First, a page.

Slow Down

img_9183You know that sinking feeling you get when you’re driving along and all of the sudden, the Check Engine light comes on? And then you drive with one eye on the road and one eye on the light and wonder if this will turn out to be a simple sensor or something really expensive, say like a fuel pump. Yeah, well, my body’s Check Engine light clicked on three weeks ago and I decided to ignore it and try to make it to the end of the semester then deal with whatever was leaving me doubled over with stomach pains. That turned out to be a pretty stupid idea.

After three days of pain and chills, I decided that I would suck it up for one more day, get through my day at work, then go see my family doctor and see what was going on. All I had to do was make until 2:30 or so on Thursday afternoon. Instead, my mom took a tumble before my alarm even went off Thursday morning and I ended up in the emergency room with her. Thankfully, her injury wasn’t anything catastrophic – a broken arm but nothing requiring surgery. I spent most of the day Thursday and good chunk of Friday at the hospital with her, arguing to get her admitted to evaluate her heart condition, while in agony myself and not telling anyone. Finally, Friday afternoon, the chills were so bad, I had to go home while my sister stayed with Mom. I took a hot shower and still couldn’t stop shivering. My teenage son brought me two blankets and the thermometer. I’d spiked a fever of 102.2. I finally had to admit I was sick. I went to the walk-in clinic Saturday morning and they wanted to put me in an ambulance immediately and send me off to the same emergency room where I’d just spent two days with Mom. They suspected colitis or something similar and said the ER could keep me hydrated via IV fluids, run some tests, maybe give me some antibiotics. I refused to go, knowing it would just mean long hours of being ignored in the hallway, cold and miserable, when I could keep myself hydrated at home and wait to see my family doctor on Monday. Probably not a brilliant choice but oh well, I’m still here.

I spent the rest of Saturday and all day Sunday on the couch. Monday, my fever was lower but not gone. My doctor made sure I could keep fluids down, told me to stay away from solid food for a few days, and to rest. E. Coli from eating raw cookie dough or diverticulitis were his two prime suspects. Given the way things played out, diverticulitis was the final diagnosis. I missed a full week from work and school. I ended up coordinating Mom’s move from hospital to a nursing home for rehab from my bed. I lived on nothing but Gatorade and water for 8 days. Care to guess who does all the grocery shopping and cooks Thanksgiving dinner? Yup – yours truly.

Turns out spending a week completely flattened and another ten days feeling like you’ve been hit by a truck will give you a whole new appreciation for the words Slow Down. I spent a lot of time crashed out on the couch. Bed time got backed up to 7 or 7:30. Visits with my mom were only a couple hours at best before she’d kick me out for looking too pale. I still managed, with help from my younger son, to pull off a fancy Thanksgiving dinner for the two of us. But he has spent the remainder of the long weekend hounding me to sit down and rest.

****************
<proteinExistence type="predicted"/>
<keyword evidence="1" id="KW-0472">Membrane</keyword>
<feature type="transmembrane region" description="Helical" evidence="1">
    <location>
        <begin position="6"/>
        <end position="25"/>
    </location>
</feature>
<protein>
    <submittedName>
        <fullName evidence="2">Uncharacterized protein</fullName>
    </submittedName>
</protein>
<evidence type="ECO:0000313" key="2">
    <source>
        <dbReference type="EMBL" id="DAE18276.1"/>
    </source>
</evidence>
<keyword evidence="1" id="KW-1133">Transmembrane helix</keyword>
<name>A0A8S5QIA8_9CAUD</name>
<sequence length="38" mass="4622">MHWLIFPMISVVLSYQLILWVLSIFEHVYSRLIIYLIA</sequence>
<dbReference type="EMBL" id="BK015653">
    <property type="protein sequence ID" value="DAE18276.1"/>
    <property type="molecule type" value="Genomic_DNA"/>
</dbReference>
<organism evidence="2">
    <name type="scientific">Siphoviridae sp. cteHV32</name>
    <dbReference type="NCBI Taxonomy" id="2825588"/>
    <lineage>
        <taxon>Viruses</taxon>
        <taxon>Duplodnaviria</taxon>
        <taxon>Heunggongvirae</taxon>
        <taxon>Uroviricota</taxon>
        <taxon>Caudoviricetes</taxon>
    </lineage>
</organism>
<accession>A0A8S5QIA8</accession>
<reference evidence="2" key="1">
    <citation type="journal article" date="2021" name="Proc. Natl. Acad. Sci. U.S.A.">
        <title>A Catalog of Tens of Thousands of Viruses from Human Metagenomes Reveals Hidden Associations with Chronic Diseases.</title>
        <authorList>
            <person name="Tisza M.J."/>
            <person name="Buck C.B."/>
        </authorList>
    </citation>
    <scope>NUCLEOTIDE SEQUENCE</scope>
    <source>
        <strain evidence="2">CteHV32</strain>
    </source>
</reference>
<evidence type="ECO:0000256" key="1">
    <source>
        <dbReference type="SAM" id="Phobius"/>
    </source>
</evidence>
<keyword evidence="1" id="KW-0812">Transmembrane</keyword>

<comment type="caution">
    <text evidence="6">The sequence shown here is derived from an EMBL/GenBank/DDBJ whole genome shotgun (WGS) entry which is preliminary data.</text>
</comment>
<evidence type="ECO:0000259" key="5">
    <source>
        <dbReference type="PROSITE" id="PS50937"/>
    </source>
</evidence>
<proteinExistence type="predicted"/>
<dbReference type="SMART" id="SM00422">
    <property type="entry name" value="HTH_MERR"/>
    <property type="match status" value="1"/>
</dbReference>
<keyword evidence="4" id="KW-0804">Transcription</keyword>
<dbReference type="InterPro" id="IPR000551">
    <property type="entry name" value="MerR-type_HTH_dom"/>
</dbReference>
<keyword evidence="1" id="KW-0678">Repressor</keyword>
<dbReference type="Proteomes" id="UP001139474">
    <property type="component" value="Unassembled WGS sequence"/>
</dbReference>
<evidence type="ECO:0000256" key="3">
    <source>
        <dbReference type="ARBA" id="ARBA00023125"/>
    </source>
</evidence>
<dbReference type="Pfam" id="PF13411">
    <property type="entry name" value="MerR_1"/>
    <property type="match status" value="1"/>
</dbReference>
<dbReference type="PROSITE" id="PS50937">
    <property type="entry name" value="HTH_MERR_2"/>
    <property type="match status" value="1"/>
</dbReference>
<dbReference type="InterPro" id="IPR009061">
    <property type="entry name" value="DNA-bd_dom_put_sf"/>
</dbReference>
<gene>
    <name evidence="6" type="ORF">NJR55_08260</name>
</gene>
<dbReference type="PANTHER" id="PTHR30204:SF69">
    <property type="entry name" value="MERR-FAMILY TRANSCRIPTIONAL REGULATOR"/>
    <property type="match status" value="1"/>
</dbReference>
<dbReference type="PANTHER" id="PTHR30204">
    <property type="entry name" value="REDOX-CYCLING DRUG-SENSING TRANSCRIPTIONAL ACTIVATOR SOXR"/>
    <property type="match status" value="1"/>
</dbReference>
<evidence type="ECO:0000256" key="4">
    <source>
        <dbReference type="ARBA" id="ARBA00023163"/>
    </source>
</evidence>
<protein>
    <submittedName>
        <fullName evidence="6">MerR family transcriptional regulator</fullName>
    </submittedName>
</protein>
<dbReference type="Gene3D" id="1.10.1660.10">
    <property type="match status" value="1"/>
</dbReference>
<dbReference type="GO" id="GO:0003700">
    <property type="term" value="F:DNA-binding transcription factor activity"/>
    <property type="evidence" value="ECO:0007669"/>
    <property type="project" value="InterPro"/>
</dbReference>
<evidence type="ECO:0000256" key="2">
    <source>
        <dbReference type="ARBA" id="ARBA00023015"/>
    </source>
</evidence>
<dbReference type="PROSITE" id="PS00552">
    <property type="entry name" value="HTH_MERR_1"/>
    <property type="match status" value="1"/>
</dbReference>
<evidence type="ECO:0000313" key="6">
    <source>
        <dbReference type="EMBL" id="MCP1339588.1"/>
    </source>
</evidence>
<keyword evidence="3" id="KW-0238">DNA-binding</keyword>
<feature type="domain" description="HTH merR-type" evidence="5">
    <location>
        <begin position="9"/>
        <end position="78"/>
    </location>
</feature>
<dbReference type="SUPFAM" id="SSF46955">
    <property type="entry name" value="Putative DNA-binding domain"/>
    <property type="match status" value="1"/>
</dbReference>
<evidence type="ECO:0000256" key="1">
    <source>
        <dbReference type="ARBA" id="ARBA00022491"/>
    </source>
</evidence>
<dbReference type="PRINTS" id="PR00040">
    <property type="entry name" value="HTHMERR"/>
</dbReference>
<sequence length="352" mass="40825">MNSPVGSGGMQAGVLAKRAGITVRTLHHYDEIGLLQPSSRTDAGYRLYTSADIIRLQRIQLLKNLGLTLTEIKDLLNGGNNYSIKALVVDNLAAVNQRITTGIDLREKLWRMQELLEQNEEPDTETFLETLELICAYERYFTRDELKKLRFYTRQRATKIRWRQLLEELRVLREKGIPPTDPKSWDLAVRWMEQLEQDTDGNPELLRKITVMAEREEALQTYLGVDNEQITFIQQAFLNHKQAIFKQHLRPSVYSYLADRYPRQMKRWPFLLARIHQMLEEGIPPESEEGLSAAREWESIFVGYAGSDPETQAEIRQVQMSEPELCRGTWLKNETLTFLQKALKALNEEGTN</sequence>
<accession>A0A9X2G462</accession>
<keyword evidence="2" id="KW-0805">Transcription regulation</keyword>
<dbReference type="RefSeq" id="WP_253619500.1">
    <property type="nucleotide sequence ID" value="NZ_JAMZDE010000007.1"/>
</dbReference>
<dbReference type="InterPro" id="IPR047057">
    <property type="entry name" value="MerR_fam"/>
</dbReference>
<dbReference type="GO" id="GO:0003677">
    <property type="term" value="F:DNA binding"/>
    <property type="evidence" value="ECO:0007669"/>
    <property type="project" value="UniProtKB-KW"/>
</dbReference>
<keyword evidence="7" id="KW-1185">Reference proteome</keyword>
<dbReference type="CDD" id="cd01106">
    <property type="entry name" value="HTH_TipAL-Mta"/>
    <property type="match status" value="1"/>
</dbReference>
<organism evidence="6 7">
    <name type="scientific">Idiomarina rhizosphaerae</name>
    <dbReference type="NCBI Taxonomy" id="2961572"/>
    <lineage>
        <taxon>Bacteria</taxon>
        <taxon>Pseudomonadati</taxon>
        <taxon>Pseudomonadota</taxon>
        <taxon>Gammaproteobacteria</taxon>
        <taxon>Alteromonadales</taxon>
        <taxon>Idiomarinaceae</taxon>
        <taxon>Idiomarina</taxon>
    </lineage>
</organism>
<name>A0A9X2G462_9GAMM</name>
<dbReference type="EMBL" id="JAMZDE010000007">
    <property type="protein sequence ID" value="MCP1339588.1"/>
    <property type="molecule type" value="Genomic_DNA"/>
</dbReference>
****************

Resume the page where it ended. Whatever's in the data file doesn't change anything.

This morning, as I settled down at the kitchen table with a cup of tea and a copy of John Pavlovitz’s Advent devotional Low. I read the following:

“Life comes with the collateral damage of living, with failed plans and relational collapse, with internal struggle and existential crises, and we carry these things into this season. The good news is we don’t need to discard our messiness to step into this season, and we couldn’t even if we wanted to. Bring every bit of your flawed self and all your chaotic circumstances to this day. Welcome the mess.”

from Low by John Pavlovitz

And as I sat there, gazing out the window and contemplating this, I realized that I am the mess. And trying to force myself to keep going at full power “just a little bit longer” isn’t working. My bad habit of trying to make sure everyone else is taken care of first also isn’t working. It damn near put me in the hospital. And so maybe this Advent, instead of spending half of it trying to get through to the end of the semester with my A average intact and the other half trying to make sure everything is ready for Christmas, I may actually have to slow down and take care of myself. I may actually have to accept that I don’t need to pull off a miracle of getting it all done and coming out on top. Because the Christmas miracle isn’t mine to pull off and it never was in the first place.

Advent, Music & Memories

Twelve notes. That’s all it took. Suddenly, I was 6 years old again, twirling around the living room with my father.

I took my younger son to see The Nutcracker and The Four Realms last night. I was a little shocked when the opening notes of the overture and the opening scene brought me to tears. Of all my father’s Christmas albums, Tchaikovsky’s The Nutcracker was one of my favorites. I still listen to that music every year. He read me the story of Clara and The Nutcracker more times than I could ever count. I knew the movie was a different take on the story. And yet, with those few opening notes all the innocent wonder came flooding back. It was as if I was hearing it for the first time. 

It’s funny how much music is tied to memories. The Rolling Stones and baking endless batches of chocolate chip cookies. U2 and hanging Christmas lights. Pink Floyd and writing end of term papers. And of course, it wouldn’t be Advent without O Come, O Come Emmanuel and my father’s alternate lyrics inducing church giggles.

I have so many good memories of Advent and Christmas. And yet, as I sit on this dreary first Sunday of Advent, I find myself feeling a little off. Last year, the holidays were a time of great apprehension. This year, things are more stable but there’s that part of me that constantly asks, “For how long?” Last year was the year without a Christmas. I don’t want to be so afraid of a repeat occurrence that I miss out of what good can be this year. So, I’ve tried the last couple days to listen to some of my old Christmas favorites. I mean the really old childhood favorites from my father’s collection. These are the songs I asked for over and over that have nothing but good memories attached to them. This is my attempt at being hopeful. The Holly and The Ivy, The Coventry Carol, What Child Is This?, Carol of the Bells, and The King Shall Come When Morning Dawns lead the playlist. Yeah, I know, I was a weird kid with a great love of pipe organs, bells, and big choirs.